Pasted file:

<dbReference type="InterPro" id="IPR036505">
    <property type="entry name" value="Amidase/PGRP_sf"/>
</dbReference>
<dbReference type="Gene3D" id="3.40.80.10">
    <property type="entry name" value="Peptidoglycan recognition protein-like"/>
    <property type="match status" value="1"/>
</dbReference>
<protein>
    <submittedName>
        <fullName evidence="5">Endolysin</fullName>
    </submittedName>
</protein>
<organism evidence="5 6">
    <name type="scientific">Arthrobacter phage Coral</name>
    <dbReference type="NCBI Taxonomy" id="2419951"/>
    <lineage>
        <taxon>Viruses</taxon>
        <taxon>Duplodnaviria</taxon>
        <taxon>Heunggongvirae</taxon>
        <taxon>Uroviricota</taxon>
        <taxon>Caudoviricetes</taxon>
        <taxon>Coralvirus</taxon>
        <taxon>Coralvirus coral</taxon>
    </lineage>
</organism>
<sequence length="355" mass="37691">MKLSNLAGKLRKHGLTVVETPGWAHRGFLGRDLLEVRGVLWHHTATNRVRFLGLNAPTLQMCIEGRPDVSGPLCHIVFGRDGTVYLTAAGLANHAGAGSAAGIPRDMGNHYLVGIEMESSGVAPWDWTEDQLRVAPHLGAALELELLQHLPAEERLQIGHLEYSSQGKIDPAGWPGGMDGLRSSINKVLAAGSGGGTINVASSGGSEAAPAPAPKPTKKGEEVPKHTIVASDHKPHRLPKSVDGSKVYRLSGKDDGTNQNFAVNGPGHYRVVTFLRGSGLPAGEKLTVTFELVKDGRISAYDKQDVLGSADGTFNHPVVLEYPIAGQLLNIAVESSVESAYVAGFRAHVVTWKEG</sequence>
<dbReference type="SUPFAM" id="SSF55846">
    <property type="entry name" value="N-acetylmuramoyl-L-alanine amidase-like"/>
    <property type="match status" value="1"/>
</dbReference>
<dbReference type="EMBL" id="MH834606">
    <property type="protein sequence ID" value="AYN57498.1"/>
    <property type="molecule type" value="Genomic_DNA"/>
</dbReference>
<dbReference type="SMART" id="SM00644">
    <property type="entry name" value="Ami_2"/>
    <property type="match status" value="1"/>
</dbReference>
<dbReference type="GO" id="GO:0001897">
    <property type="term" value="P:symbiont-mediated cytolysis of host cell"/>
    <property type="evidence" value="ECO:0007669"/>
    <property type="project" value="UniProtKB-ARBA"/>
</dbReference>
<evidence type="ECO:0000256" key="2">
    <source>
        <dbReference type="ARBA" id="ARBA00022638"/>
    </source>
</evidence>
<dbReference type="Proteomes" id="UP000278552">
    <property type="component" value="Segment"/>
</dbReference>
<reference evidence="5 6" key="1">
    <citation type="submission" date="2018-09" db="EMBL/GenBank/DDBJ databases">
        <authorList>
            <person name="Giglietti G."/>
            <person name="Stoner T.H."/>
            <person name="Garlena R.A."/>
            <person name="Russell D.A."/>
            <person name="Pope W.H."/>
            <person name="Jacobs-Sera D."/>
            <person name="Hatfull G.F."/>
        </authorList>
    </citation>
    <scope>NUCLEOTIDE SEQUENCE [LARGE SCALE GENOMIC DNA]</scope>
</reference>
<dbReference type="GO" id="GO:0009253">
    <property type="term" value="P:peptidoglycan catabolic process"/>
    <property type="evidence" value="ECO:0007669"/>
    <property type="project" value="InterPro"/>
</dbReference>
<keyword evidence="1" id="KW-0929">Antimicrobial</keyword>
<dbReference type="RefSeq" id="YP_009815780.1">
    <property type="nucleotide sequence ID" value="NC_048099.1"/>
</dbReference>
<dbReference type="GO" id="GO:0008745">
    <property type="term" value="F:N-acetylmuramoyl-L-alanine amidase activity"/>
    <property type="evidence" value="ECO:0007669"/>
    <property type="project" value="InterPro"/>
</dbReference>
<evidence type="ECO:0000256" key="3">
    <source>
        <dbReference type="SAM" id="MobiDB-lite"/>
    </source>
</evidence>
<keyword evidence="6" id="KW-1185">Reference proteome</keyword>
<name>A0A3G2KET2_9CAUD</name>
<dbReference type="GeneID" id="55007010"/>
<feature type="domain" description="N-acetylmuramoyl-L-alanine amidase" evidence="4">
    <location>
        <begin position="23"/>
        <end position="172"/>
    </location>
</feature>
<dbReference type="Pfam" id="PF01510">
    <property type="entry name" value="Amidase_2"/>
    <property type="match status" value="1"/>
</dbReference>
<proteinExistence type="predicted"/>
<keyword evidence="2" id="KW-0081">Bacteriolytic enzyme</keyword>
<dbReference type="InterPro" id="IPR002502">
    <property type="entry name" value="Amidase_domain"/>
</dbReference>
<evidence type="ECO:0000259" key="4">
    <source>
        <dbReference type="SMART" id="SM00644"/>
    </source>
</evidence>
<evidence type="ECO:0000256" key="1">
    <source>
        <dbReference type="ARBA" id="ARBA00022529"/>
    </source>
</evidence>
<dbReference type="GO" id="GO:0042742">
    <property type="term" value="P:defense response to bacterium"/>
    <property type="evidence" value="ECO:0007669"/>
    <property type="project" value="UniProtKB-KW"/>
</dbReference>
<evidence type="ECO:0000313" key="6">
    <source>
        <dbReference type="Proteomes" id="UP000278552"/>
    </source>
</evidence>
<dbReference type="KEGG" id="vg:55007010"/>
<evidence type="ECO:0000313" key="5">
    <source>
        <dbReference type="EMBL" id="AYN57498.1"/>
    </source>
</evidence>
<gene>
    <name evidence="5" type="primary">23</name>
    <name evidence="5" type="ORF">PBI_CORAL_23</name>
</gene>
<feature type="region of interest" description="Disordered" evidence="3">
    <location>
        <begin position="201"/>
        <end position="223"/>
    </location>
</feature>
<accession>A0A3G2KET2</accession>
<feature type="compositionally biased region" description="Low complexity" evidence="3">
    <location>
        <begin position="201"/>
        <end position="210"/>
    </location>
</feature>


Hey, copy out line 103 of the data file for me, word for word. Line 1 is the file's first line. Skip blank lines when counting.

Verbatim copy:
<evidence type="ECO:0000259" key="4">